Really? Yes, 10 people that are purely angel investors and no one else get together to discuss "stock options" and pretty much give Mike a big F-U when he shows up and jokingly says stuff about sitting down for a drink. This guy doesn't even deny that Mike showed up and they all were silent: that alone is worrisome to me. Furthermore, Mike lead us to believe he got this information from a few of those attending: not anonymous sources as some try to portray.
But at least McClure is coming out and identifying himself as one of the people attended the meeting.
I wonder where and how this battle is going to end, both sides are equally powerful players.
Arrington definitely burned lots of bridges here to post this story out. While I'm not sure how credible his sources are, I envy his courage.
That said, is this a surprise to anyone? VCs are already groupthink-y enough. It is the natural behavior of oligopolies (de facto or otherwise) to seek to erect barriers to entry, and fix prices. We here operate in a sector that is still so wildly dynamic that we have better tools for breaking through that than begging the governmental leviathan to do it for us. We're faster, and can hit harder.
I think everyone in that meeting should have just kept their mouths shut. Admittedly, there are a bunch of reasons not to. A brief, to the point statement would have sufficed (Like, say a Tweet, or 2). Regardless of personality or writing style, the post seems a bit over the top.
But then again, I don't know/follow the guy, so it's probably standard fare.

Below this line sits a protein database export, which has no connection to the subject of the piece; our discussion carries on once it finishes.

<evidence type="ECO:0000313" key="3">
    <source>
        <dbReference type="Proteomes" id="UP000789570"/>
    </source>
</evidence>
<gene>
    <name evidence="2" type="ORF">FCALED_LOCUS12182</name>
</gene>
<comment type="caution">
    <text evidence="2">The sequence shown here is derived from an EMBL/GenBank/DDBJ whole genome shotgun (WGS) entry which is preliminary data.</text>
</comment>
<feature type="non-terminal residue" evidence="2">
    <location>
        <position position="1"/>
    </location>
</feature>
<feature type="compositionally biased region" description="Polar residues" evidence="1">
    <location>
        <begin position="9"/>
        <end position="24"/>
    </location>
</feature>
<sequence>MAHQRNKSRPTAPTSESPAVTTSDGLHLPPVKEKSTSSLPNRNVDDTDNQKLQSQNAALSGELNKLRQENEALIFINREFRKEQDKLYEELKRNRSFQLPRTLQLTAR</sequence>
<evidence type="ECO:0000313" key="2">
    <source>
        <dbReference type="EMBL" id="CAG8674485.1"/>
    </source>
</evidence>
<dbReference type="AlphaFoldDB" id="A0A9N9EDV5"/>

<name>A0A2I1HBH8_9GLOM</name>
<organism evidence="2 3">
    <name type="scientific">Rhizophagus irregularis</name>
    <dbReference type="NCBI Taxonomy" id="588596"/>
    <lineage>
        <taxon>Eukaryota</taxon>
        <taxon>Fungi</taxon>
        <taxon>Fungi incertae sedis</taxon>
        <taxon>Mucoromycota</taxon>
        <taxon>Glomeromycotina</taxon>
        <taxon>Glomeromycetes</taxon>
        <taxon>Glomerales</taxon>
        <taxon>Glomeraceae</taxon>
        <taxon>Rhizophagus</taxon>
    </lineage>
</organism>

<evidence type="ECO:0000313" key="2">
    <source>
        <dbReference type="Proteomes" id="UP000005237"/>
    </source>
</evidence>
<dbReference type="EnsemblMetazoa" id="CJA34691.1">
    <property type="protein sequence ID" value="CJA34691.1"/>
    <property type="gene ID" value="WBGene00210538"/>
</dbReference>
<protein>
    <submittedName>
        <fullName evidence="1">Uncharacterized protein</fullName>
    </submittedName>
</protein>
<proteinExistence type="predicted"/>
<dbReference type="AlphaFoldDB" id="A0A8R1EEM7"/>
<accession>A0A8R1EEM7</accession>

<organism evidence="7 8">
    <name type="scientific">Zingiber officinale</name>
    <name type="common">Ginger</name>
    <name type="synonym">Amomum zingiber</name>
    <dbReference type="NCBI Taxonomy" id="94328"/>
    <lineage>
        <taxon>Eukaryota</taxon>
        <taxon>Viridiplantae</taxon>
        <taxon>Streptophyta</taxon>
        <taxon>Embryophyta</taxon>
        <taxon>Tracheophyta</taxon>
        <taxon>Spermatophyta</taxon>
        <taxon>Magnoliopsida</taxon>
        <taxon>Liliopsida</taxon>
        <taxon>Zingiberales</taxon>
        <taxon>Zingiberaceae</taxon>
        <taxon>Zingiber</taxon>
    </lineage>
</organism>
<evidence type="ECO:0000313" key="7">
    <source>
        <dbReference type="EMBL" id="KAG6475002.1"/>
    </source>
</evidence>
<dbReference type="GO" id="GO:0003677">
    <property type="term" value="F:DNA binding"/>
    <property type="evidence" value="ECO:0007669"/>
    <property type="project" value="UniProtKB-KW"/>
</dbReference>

Regardless, his excessive, contrived hip hop/"ghetto" attitude is quite annoying and setting your Twitter display to a bin38 logo says enough to me.
Edited cause I missed a word.
And yeah, his style is bizarre, but that's just the way he likes it.
Anyway, if he says this is all much ado about nothing, he's almost certainly telling the truth.
There is a hint of the old English society in there, where who would get invited to which parties mattered almost as much as what was actually discussed. (not to mention the seating arrangements).
Mike being sore for not being invited to this particular get-together is something straight from the 1890's, he's interpreting it as one of two things, either TC (and his person) is irrelevant, or there is something shady going on.
It can't be the former, so it has to be the latter.
A bit paranoid maybe.
I mean tongue firmly implanted in cheek or whatever, but if this is what lies outside of YCombinator and TechStars, then everyone not in those programs should just bootstrap, because I would get a headache having to hear all that talk from an investor.